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Judge halts Air Force from punishing members over religious exemptions

A federal judge is ordering U.S. Air Force officials to stop punishing service members who are seeking religious exemptions over the covid vaccine.

U.S. District Judge Matthew McFarland, a Trump appointee, entered a preliminary injunction against the Air Force for its often draconian and punitive actions against enlisted personnel. It comes after McFarland earlier issued a temporary restraining order. He asked the military to make its case as to why he should not enter a preliminary injunction, a longer-lasting measure.

In a 16-page filing, Biden administration lawyers said blocking the military from punishing unvaccinated members “would interfere with ongoing legal proceedings and would otherwise be improper, particularly in light of significant new developments.”

Among the developments, they pointed to: U.S. drug regulators authorizing a COVID-19 vaccine made by Novavax. Unlike the three shots previously available in the United States, the Novavax vaccine did not use fetal cells in its development, manufacturing, or production.

READ: New England Journal of Medicine says vaccine increases covid risk

“Those class members whose religious objections were based on mRNA technology or the use of fetal-derived cell lines are no longer substantially burdened by the COVID-19 vaccine requirement because this option is now available,” the lawyers said.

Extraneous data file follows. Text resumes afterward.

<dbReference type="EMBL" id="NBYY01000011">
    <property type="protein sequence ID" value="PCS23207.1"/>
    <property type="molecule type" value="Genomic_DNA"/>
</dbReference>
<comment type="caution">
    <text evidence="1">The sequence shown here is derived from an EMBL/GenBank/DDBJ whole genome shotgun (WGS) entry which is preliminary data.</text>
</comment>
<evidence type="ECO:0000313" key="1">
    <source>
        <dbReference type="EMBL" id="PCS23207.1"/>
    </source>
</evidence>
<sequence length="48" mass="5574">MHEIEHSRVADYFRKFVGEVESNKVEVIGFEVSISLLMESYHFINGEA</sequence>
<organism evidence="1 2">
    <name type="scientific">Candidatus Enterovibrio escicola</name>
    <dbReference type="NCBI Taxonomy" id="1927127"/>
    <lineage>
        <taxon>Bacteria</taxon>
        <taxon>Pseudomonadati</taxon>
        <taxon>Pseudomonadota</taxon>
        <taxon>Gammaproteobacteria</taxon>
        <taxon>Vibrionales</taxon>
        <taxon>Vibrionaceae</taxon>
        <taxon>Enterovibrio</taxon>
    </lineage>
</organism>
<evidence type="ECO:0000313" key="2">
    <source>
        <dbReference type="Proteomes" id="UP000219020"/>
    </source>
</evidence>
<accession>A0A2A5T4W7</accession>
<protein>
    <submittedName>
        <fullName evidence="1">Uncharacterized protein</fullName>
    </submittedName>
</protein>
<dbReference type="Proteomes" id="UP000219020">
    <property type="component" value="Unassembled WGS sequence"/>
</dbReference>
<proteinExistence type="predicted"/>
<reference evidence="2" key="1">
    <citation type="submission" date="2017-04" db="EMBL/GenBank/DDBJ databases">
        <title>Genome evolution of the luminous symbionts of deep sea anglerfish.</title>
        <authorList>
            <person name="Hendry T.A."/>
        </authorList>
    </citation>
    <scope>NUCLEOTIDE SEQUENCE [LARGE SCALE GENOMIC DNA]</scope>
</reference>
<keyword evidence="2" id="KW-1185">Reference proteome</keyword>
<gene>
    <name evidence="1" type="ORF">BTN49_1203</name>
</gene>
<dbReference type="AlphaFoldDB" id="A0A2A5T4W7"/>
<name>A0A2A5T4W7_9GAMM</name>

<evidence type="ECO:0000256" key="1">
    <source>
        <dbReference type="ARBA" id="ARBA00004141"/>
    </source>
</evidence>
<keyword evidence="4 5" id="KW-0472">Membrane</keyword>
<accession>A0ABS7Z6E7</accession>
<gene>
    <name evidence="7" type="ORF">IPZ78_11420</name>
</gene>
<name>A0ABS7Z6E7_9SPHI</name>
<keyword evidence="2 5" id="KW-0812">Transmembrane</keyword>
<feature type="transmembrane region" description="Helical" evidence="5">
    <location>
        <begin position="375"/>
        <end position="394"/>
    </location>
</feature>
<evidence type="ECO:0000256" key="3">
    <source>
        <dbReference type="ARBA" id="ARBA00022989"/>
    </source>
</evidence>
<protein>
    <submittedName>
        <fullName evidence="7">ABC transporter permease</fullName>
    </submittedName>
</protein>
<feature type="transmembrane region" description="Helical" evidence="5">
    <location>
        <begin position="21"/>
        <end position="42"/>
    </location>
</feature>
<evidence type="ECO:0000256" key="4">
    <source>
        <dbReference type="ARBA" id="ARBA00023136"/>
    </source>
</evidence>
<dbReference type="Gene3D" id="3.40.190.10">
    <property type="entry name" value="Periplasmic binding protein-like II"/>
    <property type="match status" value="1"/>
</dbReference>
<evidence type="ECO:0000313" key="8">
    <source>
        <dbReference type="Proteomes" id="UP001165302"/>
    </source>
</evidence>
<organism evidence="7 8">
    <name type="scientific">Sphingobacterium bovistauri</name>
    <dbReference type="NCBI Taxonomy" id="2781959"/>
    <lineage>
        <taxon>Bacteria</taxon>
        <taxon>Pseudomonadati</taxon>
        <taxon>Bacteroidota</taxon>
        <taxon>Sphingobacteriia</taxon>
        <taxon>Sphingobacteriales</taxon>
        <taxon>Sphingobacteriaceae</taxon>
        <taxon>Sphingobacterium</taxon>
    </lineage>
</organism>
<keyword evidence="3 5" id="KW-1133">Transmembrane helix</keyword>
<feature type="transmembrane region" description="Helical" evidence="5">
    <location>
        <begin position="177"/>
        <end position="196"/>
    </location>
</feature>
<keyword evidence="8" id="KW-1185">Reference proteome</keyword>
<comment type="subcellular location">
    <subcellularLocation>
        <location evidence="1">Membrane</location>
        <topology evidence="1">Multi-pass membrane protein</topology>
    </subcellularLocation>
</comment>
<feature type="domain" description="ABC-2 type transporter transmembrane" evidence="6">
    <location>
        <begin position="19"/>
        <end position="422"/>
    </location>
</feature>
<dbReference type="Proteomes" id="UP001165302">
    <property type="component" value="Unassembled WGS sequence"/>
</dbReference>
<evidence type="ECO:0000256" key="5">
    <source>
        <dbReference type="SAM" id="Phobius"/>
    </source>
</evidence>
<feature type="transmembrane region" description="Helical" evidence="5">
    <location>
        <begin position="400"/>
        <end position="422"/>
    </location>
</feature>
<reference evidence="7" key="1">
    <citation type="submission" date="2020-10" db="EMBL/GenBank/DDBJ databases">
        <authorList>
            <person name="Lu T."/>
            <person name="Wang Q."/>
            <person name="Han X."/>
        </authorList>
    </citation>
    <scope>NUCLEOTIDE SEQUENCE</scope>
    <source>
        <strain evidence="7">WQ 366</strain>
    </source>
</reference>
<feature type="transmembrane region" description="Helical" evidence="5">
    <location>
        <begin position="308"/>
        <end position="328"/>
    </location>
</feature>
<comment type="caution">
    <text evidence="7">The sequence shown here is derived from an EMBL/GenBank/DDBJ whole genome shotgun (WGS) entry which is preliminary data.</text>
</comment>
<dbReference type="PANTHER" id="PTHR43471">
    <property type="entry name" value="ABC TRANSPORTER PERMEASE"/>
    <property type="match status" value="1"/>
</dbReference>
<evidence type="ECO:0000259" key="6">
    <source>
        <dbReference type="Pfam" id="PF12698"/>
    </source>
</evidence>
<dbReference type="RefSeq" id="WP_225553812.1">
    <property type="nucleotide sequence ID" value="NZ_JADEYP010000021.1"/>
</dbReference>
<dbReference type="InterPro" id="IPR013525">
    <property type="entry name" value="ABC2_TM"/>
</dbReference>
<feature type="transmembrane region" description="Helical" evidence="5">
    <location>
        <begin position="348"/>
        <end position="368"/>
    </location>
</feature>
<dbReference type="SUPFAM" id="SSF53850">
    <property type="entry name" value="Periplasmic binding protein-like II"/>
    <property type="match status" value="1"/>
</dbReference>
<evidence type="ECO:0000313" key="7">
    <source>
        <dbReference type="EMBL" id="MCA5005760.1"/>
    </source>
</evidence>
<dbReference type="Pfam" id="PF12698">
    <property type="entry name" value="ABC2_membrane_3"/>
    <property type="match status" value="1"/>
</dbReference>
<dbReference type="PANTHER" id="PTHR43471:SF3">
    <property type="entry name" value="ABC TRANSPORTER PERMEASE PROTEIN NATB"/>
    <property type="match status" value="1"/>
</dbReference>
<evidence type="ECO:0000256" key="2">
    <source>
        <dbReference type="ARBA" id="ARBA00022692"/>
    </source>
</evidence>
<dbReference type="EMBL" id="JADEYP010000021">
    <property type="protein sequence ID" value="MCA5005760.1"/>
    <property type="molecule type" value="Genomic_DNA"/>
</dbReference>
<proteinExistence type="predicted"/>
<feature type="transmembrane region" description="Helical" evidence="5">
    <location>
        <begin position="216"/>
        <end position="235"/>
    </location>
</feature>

Included in the opposition was a declaration from Lt. Gen. Kevin Schneider, the director of staff for the Air Force’s headquarters. He claimed that unvaccinated members “are at a higher risk of contracting COVID-19 and substantially more likely to develop severe symptoms resulting in hospitalization or death” and that exempting a large number of airmen “would pose a significant and unprecedented risk to military readiness and our ability to defend the nation.”

New data, however, shows vaccinated individuals are at near the same risk as unvaccinated for contracting the virus.

Chris West, an attorney representing the plaintiffs, called the ruling “such a big win!!!” on Twitter.

The Air Force has approximately 497,000 members. Of those, 97.1 percent have received a primary series of a COVID-19 vaccine as of July 11.

About 1,440 exemptions to the mandate have been granted, including 104 religious exemptions. Another 2,847 are pending, and 6,803 have been rejected.

Under the new order, the Air Force cannot take disciplinary action, or attempt to kick out, members who have requested a religious exemption on or after Sept. 1, 2021; who were deemed by an Air Force chaplain as having a “sincerely held religious belief.” Most military members who apply do and were either denied or have not had action on their request.

The Navy and Army have also been criticized for punishing service members over vaccination requirements.

–Wire services

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